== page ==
The Supreme Court has taken up the case of FCC vs. Fox Television Stations, the bizarre case in which Fox and other broadcast TV networks have argued that “fleeting” profanities are mere accidents that should not be punished with fines. While it's laudable that the nation's top court would take up the matter, it's beyond outrageous that what Hollywood really wants – and in a cowardly way, is refusing to declare publicly – is the “right” to bombard your living room, and your children, with obscenities.
The high court is taking up a decision last summer by the Manhattan-based Second Circuit Court of Appeals that sided with
For their part,
They will continue to argue that the concept of obscenity has been abolished by the V-chip, an intellectually dishonest position if ever there was one. Never mind that, as has been proven numerous times already, the V-chip is a useless proposition when it depends on an industry-run ratings system that is, at best, flawed, and at worst, deliberately cooked, oftentimes refusing to include the right content descriptors to make the much-ignored device actually do its job. But even if the V-chip worked to perfection, it would still be useless in catching fleeting profanities of the unscripted sort.
The point is:
Out in America, voters still have the common sense to believe that profanities aren't the kind of speech that you wave the flag over, as if “fleeting” profanity was a cause as American as apple pie. Most Americans think that the quality of entertainment is in steep decline. An AP/Ipsos poll last summer asked if TV shows in general were getting better or worse, and only 22 percent said “better,” while 62 percent picked “worse.” Politicians in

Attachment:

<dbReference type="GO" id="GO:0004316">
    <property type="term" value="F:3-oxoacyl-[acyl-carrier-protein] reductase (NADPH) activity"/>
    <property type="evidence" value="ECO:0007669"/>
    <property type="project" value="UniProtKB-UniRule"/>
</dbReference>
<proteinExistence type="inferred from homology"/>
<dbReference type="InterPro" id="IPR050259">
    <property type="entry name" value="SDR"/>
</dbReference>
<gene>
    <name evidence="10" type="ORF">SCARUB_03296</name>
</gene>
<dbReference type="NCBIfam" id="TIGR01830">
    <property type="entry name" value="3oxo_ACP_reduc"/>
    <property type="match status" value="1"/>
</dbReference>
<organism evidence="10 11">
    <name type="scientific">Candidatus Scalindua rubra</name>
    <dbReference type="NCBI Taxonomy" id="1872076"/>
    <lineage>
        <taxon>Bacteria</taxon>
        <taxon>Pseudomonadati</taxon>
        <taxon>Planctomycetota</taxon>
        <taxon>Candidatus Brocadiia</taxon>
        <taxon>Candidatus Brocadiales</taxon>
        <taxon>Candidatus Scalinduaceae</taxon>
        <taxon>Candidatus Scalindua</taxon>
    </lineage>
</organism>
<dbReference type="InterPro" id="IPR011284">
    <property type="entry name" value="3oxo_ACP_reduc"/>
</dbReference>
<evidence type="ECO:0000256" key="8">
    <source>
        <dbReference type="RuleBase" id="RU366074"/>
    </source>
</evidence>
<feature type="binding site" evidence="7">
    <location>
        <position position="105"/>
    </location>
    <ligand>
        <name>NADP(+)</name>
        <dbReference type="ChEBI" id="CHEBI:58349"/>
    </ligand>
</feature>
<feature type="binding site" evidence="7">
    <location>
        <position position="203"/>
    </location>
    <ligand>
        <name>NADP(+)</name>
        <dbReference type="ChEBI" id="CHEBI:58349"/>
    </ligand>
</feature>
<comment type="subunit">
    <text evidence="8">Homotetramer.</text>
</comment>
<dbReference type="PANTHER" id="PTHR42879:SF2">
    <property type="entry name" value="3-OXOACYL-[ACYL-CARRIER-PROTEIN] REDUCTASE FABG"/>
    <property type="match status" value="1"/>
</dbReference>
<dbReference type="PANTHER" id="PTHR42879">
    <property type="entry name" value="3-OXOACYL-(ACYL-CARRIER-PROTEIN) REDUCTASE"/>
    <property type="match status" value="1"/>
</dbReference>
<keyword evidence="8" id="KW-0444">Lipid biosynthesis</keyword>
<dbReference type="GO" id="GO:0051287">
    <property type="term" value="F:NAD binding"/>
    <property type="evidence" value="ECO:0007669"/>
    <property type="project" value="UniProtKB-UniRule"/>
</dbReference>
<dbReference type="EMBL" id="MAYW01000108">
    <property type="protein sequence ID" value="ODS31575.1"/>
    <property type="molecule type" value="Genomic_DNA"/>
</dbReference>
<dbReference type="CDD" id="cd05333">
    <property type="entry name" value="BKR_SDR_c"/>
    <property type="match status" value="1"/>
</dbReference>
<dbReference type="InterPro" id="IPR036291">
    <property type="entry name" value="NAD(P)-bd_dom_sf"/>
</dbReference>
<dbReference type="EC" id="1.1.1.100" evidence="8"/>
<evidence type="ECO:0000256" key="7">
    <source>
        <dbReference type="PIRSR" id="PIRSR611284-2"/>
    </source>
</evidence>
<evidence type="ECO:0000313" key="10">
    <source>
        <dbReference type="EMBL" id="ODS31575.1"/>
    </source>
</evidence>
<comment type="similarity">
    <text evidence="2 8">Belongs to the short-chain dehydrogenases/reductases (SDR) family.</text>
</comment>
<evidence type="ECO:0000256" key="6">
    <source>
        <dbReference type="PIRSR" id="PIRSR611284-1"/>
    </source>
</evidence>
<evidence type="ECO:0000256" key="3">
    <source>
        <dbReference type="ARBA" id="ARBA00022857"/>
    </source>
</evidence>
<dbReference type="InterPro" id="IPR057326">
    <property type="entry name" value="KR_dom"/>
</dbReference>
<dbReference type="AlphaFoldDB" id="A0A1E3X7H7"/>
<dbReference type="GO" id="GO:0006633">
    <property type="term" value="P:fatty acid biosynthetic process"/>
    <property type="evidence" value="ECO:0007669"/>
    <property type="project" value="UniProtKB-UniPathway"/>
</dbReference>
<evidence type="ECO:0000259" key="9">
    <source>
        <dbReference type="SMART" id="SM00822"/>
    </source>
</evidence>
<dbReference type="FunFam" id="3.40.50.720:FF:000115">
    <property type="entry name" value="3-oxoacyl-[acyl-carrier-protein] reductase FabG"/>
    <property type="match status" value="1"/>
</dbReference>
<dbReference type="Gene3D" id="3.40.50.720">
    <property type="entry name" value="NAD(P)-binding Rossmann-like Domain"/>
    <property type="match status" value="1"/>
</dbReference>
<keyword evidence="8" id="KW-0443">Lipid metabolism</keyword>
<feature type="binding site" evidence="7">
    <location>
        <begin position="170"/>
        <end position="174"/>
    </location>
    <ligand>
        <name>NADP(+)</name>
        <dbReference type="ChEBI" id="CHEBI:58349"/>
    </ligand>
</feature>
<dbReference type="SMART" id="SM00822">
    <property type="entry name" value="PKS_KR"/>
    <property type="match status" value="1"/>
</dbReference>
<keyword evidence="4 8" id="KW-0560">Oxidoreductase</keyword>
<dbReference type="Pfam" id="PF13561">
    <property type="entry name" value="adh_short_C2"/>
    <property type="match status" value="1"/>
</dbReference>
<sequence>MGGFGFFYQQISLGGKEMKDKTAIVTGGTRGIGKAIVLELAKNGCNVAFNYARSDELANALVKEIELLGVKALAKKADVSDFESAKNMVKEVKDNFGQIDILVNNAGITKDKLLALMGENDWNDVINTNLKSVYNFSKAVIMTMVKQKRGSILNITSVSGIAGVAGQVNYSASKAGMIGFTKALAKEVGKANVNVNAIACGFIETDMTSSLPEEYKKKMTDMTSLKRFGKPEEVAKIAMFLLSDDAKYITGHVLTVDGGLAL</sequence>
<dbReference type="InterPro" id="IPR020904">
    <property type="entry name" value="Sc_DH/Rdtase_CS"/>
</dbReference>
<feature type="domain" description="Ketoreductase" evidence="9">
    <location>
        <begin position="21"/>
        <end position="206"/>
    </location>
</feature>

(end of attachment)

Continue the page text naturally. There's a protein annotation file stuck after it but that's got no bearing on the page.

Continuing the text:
It's common sense to suggest that all outbursts of profanity could be construed as “fleeting” in nature. It doesn't matter whether the cursing was unscripted (rock star Bono's Golden Globe victory speech) or scripted (Nicole
But what if that curse word is dropped twice? Isn't that two fleeting obscenities? If it's dropped 28 times, that makes it 28 separate, “fleeting” curses as well. How technically, is a curse word not defined as fleeting?
Let us very clear here. The networks are not seeking legal protection from a single profanity. They are seeking the courts to recognize the inalienable right to swear like a sailor on TV at any time.
Even the titans of classic family entertainment, like Disney, have signed on to the anything-goes argument for airing profanity. At a recent shareholders meeting, Disney President and CEO Robert Iger declared Disney joined the pro-vulgarity coalition "because we believe it is our right to produce and distribute different kinds of products without interference from the federal government."
But wait: the same Robert Iger just last summer announced that Disney would bow to members of Congress and drop all smoking scenes from its family films and discourage such scenes in its Touchstone and Miramax pictures. Why would those requests for less smoking be a reasonable and admirable cause worth endorsing, but pleas for less swearing are an unbearable oppression?
Hollywood wouldn't need “interference” from
L. Brent Bozell III is President of the